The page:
COVID-19 and Global Inequalities

A.Y. 2020/2021
3
Max ECTS
20
Overall hours
SSD
IUS/20
Language
English
Learning objectives
This course, complementing Sociology of Law, aims to investigate the impact of the COVID-19 pandemic on individuals belonging to disadvantaged communities, by providing students with the conceptual and legal tools to address inequalities in a perspective of law and society.
Expected learning outcomes
At the end of the course students are expected to have developed:
- Capacity to critically analyze the relationship between the COVID-19 pandemic and inequalities
- Ability to reflect in an interdisciplinary manner and in relation to international contexts
- Independent reasoning in examining the suggested issues
- Ability to communicate in an international and interdisciplinary context
- Ability to apply the acquired knowledge to a variety of contexts
Course syllabus and organization

Single session

Responsible
Lesson period
First semester
Course syllabus
The course analyzes the global impact of the COVID-19 pandemic on individuals belonging to disadvantaged communities and, within these, on the most vulnerable ones, in relationship with anti-discrimination law and policy. The course is part of the International Course "COVID-19 and Global Inequalities", coordinated by the University of California, Berkeley (US) and the Portsmouth Law School (UK), and joined, furthermore, by the University of Milano, the Universidad de los Andes (Bogotá, Colombia), MacKenzie University School of Law (São Paulo, Brazil), Universidad de Buenos Aires - Facultad de Derecho (Argentina), University of Cape Town (South Africa), Wuhan University School of Law (China), Université Panthéon-Sorbonne (Paris I), McGill University (Montreal, Canada), and the University of Palermo.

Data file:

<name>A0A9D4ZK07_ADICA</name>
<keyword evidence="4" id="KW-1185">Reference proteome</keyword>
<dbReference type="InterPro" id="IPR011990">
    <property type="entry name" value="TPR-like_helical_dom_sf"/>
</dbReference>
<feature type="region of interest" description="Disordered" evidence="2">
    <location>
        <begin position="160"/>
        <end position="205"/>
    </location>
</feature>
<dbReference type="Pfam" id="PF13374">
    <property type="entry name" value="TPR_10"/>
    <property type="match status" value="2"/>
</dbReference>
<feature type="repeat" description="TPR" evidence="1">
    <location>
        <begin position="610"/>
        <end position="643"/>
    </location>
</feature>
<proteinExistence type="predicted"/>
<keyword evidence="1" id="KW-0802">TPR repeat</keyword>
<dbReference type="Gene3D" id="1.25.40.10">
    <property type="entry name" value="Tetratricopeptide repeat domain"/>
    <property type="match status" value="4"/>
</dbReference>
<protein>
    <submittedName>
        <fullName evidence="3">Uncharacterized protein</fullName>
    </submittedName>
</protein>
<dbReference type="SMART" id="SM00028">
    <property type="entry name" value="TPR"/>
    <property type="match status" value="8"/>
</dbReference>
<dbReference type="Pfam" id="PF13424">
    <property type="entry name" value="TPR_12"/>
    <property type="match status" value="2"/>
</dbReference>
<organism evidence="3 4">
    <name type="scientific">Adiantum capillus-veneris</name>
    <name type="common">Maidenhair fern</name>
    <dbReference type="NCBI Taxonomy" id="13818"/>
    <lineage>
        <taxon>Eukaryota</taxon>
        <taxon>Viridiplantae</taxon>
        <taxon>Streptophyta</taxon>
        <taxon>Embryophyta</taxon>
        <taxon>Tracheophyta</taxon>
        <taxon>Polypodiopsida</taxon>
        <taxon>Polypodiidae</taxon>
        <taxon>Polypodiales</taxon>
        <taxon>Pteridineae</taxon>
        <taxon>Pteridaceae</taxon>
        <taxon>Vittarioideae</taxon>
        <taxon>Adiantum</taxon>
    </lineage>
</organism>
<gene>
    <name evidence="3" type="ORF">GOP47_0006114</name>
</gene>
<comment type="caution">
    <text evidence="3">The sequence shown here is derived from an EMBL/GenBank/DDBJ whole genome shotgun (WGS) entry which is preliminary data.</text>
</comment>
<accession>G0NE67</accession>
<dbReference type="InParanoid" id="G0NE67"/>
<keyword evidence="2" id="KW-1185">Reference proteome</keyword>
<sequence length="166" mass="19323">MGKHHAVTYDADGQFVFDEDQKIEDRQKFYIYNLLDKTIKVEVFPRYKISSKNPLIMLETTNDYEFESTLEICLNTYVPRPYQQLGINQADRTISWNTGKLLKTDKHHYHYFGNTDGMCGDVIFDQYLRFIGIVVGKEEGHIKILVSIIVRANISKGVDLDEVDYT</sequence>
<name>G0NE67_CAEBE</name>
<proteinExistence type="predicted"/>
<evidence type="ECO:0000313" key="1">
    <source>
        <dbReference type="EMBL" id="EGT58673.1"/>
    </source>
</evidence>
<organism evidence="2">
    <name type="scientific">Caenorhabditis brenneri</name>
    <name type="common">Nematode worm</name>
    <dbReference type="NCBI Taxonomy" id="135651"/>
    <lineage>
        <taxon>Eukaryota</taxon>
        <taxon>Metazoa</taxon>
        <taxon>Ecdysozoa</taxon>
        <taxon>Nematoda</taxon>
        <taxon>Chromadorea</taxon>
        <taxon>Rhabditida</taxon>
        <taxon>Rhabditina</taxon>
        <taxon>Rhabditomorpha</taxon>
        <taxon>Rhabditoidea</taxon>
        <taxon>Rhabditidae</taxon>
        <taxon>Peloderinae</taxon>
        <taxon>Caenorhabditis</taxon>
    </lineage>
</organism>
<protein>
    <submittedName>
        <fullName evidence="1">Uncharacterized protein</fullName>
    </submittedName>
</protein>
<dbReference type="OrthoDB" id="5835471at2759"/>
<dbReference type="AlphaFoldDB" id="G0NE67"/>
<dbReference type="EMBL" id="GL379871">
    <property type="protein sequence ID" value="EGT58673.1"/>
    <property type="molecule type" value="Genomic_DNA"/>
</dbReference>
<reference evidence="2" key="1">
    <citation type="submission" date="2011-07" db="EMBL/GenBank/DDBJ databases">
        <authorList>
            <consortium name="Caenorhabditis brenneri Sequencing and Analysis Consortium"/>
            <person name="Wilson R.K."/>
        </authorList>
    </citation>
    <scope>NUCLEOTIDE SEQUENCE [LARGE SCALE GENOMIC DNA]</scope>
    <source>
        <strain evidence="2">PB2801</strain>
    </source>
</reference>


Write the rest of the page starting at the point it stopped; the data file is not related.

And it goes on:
Students part-taking in the course will therefore have the opportunity to work, discuss and interact with teachers, experts and students from different Universities.
The lessons of the course will be delivered remotely on the zoom platform of the University of Berkeley.
After the first introductory lesson, the course will address such thematic areas as: Domestic violence; Incarceration; Low-income work; Migrants; People with disabilities; Age; People who identify as LGBTQ +; Indigenous people.
Due to organizational reasons, students interested in getting further information and in participating in the course need to write to: Prof. Letizia Mancini (letizia.mancini@unimi.it); Dr. Barbara Giovanna Bello (barbara.bello@unimi.it).
Prerequisites for admission
No prior knowledge of the topic is required. However, a fair command of English is needed in order to understand the issues of the course and to interact with teachers and peers from other Countries.
Teaching methods
Each lesson includes theoretical presentations, interactive debates and international buzz groups composed of students from various Countries.
Teaching Resources
Material will be provided during the course.
Assessment methods and Criteria
For the purposes of acquiring 3 credits, active participation in the lectures is required. Students' attendance is compulsory (absence of one lecture is permitted). The evaluation is expressed as "approved/not approved".
IUS/20 - PHILOSOPHY OF LAW - University credits: 3
Lessons: 20 hours
Professor: Mancini Letizia
Educational website(s)
Professor(s)
Reception:
The reception takes place on the Microsoft Teams platform (the Team code is as follows: syd99y3) on Wednesdays at 11.30 by appointment via email: letizia.mancini@unimi.it
Dipartimento di Scienze Giuridiche 'Cesare Beccaria', Sezione di Filosofia e Sociologia del diritto